Environmental Criteria in a MCDM Context

Environmental Criteria in a MCDM Context

Ahmed Bufardi, Dimitris Kiritsis
DOI: 10.4018/978-1-60566-114-8.ch004
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This chapter addresses the main issues that are worth considering when using environmental criteria in a multiple criteria decision making (MCDM) context and provides some guidance for a proper and efficient use of environmental criteria in a MCDM context. Among the main issues considered in this chapter, we can mention the definition and representation of criteria, their weighting, and their selection. The relation of criterion to other notions such as attribute, objective, goal, and indicator is also explained. Regarding the environmental criteria, we emphasize their main characteristics and indicate how these characteristics can support the users in selecting appropriate MCDM methods. An illustrative example about the selection of the best scenario for the treatment of a vacuum cleaner at the end of its life cycle is given. It shows the type of reverse supply chain problems in which environmental criteria can be used to evaluate and compare alternatives.
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Several factors such as the continuously increasing harm caused to the environment by the industry, the increasing interest of the populations in the environmental issues, and the reinforcement of the regulations regarding the protection of the environment raised the great importance of considering environmental criteria for the evaluation of alternatives in product life cycle decision making problems. Consequently, the development and design of products with reduced environmental impact during their whole life cycle is one of the important challenges toward a more sustainable society.

In a recent research work by Palme and Tillman (2007), the authors reported that sustainable development indicators are well used by companies for accounting and reporting purposes, whereas their use in planning and decision making situations is rare despite the importance recognized for the use of sustainable development indicators in planning and decision making.

A product causes negative environmental impacts during each of its life cycle phases. Consequently, the environmental impact of products should be considered throughout their whole life cycle from design until their final destination (recycling, remanufacturing, reuse, incineration, etc.).

The recovery of products when they reach the end of their useful life is a main concern in end-of-life (EOL) product planning and management. The main concept related to the recovery and processing of EOL products is that of reverse supply chain. Among the factors that have favoured the emergence of reverse supply chain as an important research field figures the increasingly constraining legislation with regard to the responsibility of companies toward their products throughout the whole lifecycle, including take-back and recycling. Examples of that are the European Union Directive on Waste Electrical and Electronic Equipment (WEEE Directive) and the European Union Directive on End-of-Life Vehicles (ELV Directive).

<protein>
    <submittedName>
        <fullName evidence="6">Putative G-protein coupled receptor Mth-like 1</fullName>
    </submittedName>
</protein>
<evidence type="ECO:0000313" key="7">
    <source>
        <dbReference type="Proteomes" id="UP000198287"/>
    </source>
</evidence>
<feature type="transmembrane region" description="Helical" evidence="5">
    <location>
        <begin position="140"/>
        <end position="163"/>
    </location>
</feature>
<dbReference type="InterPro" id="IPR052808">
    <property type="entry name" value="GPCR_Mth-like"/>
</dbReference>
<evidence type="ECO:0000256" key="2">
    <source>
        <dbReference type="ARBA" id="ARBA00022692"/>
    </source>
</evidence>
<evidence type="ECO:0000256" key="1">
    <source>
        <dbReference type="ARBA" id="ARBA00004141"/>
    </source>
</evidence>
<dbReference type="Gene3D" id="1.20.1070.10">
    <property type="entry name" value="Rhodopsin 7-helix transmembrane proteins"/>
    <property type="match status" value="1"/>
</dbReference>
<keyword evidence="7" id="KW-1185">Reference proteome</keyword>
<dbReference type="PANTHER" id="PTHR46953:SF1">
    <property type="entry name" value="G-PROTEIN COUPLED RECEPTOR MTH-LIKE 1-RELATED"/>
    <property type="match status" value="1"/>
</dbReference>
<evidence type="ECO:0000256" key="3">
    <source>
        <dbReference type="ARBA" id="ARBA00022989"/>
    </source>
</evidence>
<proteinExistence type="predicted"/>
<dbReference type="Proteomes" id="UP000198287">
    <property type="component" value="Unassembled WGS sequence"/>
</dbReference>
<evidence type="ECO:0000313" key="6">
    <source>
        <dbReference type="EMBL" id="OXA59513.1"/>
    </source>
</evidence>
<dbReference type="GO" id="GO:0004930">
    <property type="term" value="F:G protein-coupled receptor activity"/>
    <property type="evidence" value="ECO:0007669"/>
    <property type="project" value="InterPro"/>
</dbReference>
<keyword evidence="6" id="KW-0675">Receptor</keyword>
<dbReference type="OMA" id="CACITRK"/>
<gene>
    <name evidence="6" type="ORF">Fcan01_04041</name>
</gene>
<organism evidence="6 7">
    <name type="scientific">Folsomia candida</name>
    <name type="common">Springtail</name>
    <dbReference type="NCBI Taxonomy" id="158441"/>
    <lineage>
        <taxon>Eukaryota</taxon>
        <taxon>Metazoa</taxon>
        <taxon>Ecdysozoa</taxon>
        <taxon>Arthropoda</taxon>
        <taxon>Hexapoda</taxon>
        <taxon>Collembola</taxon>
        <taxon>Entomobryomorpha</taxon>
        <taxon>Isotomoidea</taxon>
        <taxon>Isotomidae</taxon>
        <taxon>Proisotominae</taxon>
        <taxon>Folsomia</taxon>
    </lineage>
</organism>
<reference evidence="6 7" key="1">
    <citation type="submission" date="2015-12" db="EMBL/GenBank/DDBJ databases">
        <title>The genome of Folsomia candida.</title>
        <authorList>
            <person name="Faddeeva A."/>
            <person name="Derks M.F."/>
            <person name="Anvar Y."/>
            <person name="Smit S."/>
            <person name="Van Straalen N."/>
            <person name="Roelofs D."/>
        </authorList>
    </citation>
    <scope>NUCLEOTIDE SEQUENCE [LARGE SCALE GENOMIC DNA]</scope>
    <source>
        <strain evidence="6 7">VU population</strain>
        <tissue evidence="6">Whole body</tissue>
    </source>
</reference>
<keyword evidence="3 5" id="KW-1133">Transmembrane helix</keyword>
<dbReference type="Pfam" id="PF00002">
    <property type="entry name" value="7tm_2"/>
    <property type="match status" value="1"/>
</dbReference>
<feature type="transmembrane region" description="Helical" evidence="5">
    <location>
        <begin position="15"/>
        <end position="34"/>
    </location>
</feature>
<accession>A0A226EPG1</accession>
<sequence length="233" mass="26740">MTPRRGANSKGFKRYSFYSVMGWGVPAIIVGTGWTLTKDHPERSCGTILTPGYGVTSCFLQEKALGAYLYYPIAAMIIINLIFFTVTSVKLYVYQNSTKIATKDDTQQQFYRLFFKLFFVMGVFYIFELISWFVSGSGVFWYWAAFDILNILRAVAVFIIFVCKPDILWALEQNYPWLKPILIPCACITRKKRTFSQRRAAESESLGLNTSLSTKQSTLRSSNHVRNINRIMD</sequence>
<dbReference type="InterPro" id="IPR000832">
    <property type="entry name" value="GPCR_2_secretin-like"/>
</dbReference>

The aim of using environmental criteria is to enable the evaluation of environmental impacts both beneficial and harmful of a set of alternatives in a planning or decision making problem (Wang, Yang, & Xu, 2006).

In contrast to the methods addressing only the environmental impact indicators and which are mostly based on the use of impact indicators taken from life cycle assessment (LCA) methods and the cost based models such as cost benefit analysis (CBA), which are based exclusively on minimizing cost or maximizing profit, the MCDM approach considers various types of criteria such as environmental, economic, and social criteria.

Reverse supply chain involves a number of MCDM problems among which we can mention the selection of collection centers and recovery facilities (Pochampally, Gupta, & Gupta, 2004) and the selection of appropriate scenarios for treating EOL products (Bufardi, Gheorghe, Kritsis, & Xirouchakis, 2004).

It is worth recalling that a MCDM problem consists of comparing a number of alternatives (design concepts, materials, manufacturing processes, maintenance strategies, EOL scenarios, etc.) with respect to multiple criteria in order to choose a subset of best alternatives, to rank them from the best to the worst or to sort them according to predefined norms (Roy, 1996).

The comparison of alternatives in a MCDM context can be made according to different types of criteria: environmental, economic, technical, social, institutional, and so forth. Hence, environmental criteria can be considered alone or simultaneously together with other types of criteria. In this chapter, we focus on environmental criteria, even though we will consider their relation to the other types of criteria and we will address some issues related to the concept of criterion in general.

In the past, the MCDM approach suffered from the problem of not being adopted by official organizations. This is now changing positively. Indeed, recently, a number of European Union and United Nations’ documents recommended the use of multicriteria analysis for applications where criteria cannot be easily expressed in terms of monetary values (Camper & Turcanu, 2007). According to the same authors, well-known institutions such as the World Bank and the United Nations have applied multicriteria analysis in a number of projects, mainly those involving environmental and public health issues.

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